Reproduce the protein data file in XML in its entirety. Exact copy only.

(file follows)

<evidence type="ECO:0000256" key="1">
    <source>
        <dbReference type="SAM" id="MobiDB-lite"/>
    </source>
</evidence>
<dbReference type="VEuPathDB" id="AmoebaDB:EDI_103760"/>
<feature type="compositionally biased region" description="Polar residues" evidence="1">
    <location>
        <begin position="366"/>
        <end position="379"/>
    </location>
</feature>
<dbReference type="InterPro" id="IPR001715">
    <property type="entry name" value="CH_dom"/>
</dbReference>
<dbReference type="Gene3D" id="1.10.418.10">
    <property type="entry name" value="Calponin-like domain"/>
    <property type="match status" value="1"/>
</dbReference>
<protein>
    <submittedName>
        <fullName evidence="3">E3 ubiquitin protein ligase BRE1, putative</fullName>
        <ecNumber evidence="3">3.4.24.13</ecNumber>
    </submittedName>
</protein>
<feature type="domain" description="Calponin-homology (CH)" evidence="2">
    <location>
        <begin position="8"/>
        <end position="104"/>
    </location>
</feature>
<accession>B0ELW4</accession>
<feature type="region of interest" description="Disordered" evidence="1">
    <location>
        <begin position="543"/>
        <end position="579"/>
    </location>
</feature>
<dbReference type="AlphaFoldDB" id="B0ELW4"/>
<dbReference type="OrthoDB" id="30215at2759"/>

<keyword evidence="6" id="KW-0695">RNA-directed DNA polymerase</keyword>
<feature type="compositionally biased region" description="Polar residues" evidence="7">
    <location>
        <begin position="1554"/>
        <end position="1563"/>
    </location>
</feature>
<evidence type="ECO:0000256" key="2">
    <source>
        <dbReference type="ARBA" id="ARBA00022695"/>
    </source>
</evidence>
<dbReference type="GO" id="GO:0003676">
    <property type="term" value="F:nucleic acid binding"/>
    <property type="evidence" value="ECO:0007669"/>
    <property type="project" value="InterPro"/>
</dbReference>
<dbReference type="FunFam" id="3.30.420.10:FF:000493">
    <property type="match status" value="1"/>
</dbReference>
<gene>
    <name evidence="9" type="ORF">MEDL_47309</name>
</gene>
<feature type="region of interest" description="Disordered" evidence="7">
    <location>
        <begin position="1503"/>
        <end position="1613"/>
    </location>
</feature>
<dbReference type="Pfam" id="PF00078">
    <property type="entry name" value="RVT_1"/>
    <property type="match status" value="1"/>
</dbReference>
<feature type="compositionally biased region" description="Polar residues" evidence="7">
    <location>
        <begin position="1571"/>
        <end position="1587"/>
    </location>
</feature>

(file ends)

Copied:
<evidence type="ECO:0000256" key="1">
    <source>
        <dbReference type="SAM" id="MobiDB-lite"/>
    </source>
</evidence>
<dbReference type="VEuPathDB" id="AmoebaDB:EDI_103760"/>
<feature type="compositionally biased region" description="Polar residues" evidence="1">
    <location>
        <begin position="366"/>
        <end position="379"/>
    </location>
</feature>
<dbReference type="InterPro" id="IPR001715">
    <property type="entry name" value="CH_dom"/>
</dbReference>
<dbReference type="Gene3D" id="1.10.418.10">
    <property type="entry name" value="Calponin-like domain"/>
    <property type="match status" value="1"/>
</dbReference>
<protein>
    <submittedName>
        <fullName evidence="3">E3 ubiquitin protein ligase BRE1, putative</fullName>
        <ecNumber evidence="3">3.4.24.13</ecNumber>
    </submittedName>
</protein>
<feature type="domain" description="Calponin-homology (CH)" evidence="2">
    <location>
        <begin position="8"/>
        <end position="104"/>
    </location>
</feature>
<accession>B0ELW4</accession>
<feature type="region of interest" description="Disordered" evidence="1">
    <location>
        <begin position="543"/>
        <end position="579"/>
    </location>
</feature>
<dbReference type="AlphaFoldDB" id="B0ELW4"/>
<dbReference type="OrthoDB" id="30215at2759"/>

<keyword evidence="6" id="KW-0695">RNA-directed DNA polymerase</keyword>
<feature type="compositionally biased region" description="Polar residues" evidence="7">
    <location>
        <begin position="1554"/>
        <end position="1563"/>
    </location>
</feature>
<evidence type="ECO:0000256" key="2">
    <source>
        <dbReference type="ARBA" id="ARBA00022695"/>
    </source>
</evidence>
<dbReference type="GO" id="GO:0003676">
    <property type="term" value="F:nucleic acid binding"/>
    <property type="evidence" value="ECO:0007669"/>
    <property type="project" value="InterPro"/>
</dbReference>
<dbReference type="FunFam" id="3.30.420.10:FF:000493">
    <property type="match status" value="1"/>
</dbReference>
<gene>
    <name evidence="9" type="ORF">MEDL_47309</name>
</gene>
<feature type="region of interest" description="Disordered" evidence="7">
    <location>
        <begin position="1503"/>
        <end position="1613"/>
    </location>
</feature>
<dbReference type="Pfam" id="PF00078">
    <property type="entry name" value="RVT_1"/>
    <property type="match status" value="1"/>
</dbReference>
<feature type="compositionally biased region" description="Polar residues" evidence="7">
    <location>
        <begin position="1571"/>
        <end position="1587"/>
    </location>
</feature>